Sunday, December 2, 2012

My First Pine Needle Basket--TADA!

I learned a lot of course...First, the lady that taught me how to do this, gave me this thick, cotton thread--Coats Red Cotton. I didn't like it, it twisted and knotted upon itself constantly. I don't like how it dominates the basket, but it was part of the lesson/materials in a little kit she gave me, so I used it. It overpowers the shells, I think. 

I'm going to make another one right away, same design, but with a more delicate thread. I found some great nylon thread at Hobby Lobby, in really pretty colors. You can use upholstery thread as well, and I bought some of that in a few different colors.  Artificial sinew is something else you can use and find at Hobby Lobby in the leathermaking section, but it looks a little thicker, and right now, I'm looking for a more blended, thinner look. I think it will be the difference between night and day on the next basket.  There are some cool stitches that can be used in sewing the needles together, so I might try that, too! 

I had trouble with joining threads and not having the knots show, but if you follow the directions in Judy Mallow's book, Pine Needle Basketry-From Forest Floor to Finished Product, which I didn't do at first, then your knots will blend in better. The further I got along, the better I got at joining threads.

The other problem I had was keeping the coils straight up as I started the shells row. The finished basket has the shell sides bending in a bit. It's tricky adding the shells, stitching and coiling at the same time. Next time I will try to be more aware of how the sides are shaping up. All in all, I think it turned out nicely.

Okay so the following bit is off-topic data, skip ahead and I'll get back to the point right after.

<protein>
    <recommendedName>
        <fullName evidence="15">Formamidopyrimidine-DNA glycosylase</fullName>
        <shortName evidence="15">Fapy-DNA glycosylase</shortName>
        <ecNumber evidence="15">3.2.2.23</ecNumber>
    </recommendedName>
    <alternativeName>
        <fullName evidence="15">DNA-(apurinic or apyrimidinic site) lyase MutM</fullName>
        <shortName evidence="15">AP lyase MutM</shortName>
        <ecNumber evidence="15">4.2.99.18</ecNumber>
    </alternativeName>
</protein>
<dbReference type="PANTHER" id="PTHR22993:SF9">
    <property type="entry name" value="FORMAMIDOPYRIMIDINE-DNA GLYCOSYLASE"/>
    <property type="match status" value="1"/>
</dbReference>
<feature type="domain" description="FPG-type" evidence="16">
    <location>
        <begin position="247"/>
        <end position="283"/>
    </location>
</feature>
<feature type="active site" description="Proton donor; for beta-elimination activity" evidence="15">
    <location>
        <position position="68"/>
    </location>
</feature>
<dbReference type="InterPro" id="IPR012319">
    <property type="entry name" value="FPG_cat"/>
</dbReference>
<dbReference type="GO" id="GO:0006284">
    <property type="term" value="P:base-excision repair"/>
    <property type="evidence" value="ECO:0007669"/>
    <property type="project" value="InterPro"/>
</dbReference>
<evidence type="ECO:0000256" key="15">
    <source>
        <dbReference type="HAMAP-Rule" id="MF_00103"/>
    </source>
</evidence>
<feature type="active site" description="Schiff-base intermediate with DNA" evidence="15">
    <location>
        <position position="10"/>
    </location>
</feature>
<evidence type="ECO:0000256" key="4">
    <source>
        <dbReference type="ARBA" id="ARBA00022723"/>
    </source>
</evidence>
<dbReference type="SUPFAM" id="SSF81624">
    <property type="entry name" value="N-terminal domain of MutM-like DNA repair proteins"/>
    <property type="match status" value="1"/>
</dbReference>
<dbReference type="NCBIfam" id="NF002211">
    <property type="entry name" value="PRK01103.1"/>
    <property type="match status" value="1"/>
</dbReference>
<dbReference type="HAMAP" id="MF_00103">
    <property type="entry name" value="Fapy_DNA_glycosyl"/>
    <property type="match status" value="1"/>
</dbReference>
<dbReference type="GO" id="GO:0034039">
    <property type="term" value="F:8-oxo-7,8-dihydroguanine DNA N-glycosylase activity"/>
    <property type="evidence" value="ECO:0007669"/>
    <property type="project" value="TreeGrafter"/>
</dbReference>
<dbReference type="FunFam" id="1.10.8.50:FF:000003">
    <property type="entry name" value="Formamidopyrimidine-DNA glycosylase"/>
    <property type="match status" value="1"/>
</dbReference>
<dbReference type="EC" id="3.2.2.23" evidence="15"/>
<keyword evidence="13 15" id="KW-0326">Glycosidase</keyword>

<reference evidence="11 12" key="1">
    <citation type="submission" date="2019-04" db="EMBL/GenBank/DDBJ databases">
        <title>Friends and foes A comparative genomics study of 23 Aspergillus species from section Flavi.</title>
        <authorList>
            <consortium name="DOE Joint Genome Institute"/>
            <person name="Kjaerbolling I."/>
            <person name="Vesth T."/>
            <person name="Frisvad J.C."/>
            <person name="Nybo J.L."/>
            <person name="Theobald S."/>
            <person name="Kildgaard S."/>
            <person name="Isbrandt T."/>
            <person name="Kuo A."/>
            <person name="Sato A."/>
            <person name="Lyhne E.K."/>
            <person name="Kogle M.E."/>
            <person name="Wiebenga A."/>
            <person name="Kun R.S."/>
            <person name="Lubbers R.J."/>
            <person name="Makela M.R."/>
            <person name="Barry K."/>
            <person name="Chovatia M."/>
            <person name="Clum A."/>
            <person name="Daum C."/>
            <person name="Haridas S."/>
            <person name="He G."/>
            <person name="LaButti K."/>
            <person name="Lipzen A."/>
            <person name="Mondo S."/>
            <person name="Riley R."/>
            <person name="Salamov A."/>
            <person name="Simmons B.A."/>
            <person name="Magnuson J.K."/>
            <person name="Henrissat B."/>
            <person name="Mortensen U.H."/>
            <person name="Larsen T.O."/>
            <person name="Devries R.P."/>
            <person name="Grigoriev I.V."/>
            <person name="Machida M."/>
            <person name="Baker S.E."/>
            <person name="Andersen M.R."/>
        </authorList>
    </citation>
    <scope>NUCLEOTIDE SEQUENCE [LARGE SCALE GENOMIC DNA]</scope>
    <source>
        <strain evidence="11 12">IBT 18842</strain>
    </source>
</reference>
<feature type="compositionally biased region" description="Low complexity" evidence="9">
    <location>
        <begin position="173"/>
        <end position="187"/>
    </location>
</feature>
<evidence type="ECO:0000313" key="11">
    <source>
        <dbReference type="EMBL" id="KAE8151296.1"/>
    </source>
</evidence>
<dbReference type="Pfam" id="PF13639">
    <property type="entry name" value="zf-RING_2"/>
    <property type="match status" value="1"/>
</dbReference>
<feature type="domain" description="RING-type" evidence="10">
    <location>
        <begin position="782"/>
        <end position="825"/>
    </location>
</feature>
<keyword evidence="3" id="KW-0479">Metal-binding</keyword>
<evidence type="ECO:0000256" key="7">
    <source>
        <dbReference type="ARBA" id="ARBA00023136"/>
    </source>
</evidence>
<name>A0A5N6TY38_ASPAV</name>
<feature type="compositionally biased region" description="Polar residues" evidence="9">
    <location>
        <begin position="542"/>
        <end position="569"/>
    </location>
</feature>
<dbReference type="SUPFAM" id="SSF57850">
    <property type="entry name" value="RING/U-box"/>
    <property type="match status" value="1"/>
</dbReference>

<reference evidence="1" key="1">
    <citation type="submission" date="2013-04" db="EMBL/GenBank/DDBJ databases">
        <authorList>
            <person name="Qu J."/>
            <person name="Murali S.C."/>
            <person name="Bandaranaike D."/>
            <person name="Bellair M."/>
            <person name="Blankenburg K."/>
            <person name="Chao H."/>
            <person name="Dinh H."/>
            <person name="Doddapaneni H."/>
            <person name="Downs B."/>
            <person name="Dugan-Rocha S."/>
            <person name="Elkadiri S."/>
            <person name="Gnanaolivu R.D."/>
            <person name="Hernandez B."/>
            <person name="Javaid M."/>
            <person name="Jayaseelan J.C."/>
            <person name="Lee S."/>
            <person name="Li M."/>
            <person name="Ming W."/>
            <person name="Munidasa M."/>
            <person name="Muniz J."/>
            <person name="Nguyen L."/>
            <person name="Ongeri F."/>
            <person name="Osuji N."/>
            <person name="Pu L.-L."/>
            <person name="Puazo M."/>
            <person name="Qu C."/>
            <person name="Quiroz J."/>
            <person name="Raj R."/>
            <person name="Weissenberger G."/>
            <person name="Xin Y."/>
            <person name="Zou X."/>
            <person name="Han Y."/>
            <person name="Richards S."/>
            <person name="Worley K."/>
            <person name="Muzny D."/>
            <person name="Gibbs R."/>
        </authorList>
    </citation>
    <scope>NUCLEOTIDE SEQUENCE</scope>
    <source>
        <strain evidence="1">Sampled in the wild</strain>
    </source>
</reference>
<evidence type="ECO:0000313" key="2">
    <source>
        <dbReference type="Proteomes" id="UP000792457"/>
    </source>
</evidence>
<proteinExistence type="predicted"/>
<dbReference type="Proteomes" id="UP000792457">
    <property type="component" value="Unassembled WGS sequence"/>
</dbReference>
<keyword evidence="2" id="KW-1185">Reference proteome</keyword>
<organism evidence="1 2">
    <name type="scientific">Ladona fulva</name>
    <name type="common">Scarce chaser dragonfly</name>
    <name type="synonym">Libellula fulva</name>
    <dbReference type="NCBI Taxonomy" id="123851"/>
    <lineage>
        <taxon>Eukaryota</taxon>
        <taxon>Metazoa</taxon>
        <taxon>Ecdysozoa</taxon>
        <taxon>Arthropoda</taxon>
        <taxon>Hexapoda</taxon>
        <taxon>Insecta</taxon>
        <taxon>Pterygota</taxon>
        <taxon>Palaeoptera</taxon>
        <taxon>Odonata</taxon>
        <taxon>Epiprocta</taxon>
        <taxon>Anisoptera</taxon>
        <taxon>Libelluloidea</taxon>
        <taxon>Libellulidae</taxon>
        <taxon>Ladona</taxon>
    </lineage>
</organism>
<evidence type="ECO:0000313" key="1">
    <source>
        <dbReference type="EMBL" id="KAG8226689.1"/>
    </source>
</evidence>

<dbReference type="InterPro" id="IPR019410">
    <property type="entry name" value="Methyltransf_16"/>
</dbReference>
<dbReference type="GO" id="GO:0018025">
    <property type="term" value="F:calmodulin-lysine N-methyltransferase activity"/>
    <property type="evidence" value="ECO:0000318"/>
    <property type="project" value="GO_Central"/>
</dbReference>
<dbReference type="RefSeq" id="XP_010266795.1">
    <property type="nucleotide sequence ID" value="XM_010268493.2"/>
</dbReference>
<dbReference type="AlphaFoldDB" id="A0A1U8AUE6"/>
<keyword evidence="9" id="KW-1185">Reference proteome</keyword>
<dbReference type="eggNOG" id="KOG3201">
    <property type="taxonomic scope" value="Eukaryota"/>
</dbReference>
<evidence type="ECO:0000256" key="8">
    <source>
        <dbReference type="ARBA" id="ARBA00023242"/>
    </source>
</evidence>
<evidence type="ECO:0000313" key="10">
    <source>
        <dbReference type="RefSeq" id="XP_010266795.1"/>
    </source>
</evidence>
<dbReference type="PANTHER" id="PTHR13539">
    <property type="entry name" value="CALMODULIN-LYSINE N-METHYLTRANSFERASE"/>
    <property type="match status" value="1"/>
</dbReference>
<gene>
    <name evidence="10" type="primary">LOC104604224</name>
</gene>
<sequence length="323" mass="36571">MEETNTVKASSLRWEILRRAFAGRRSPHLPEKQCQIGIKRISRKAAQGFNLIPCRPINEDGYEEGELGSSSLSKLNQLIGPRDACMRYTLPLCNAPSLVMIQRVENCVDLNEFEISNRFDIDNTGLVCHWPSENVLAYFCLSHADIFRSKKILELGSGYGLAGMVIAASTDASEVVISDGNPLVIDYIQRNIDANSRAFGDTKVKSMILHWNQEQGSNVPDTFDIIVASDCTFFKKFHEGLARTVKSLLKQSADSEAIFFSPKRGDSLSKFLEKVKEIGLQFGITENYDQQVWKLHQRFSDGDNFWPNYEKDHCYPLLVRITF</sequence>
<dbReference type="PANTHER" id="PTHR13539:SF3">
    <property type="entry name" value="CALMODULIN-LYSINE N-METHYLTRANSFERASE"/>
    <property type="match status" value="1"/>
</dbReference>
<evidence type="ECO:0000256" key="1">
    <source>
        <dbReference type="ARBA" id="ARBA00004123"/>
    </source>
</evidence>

The finished basket was coated with two coats of Modge Podge Matte finish--thinned with a little water-- that helped seal the ends. I'm not real crazy about Modge Podge on this basket, but that's what the instructor uses. You can see the some little spots of Modge Podge that look like dried glue that. I don't know if that's the way I brushed it on and didn't blend it in enough, or it was too thick to blend in and dried that way. I might use brushed on varnish on the next one. Judy Mallow, the author of the basket book, uses shellac flakes...That sounds like it might be a finicky process and more expensive. I'll have to do some research on that... In the meantime, now I need to find some two inch cedar log branches. They make cool bottom starter pieces sawed into chunks! Doesn't have to be cedar, but I liked the look of these. 

Basket making appears to be a new interest and hobby for me...It's enjoyable, it makes me sit for long periods of time, and it's not that complicated....Anything that gets me sitting for awhile and slowing down is a good thing! :-) But first, off to the woods I go!

1 comment:

  1. Jeannie,
    Please send me your email or let me know how to order the sweater ornaments ..... Thanks, Sally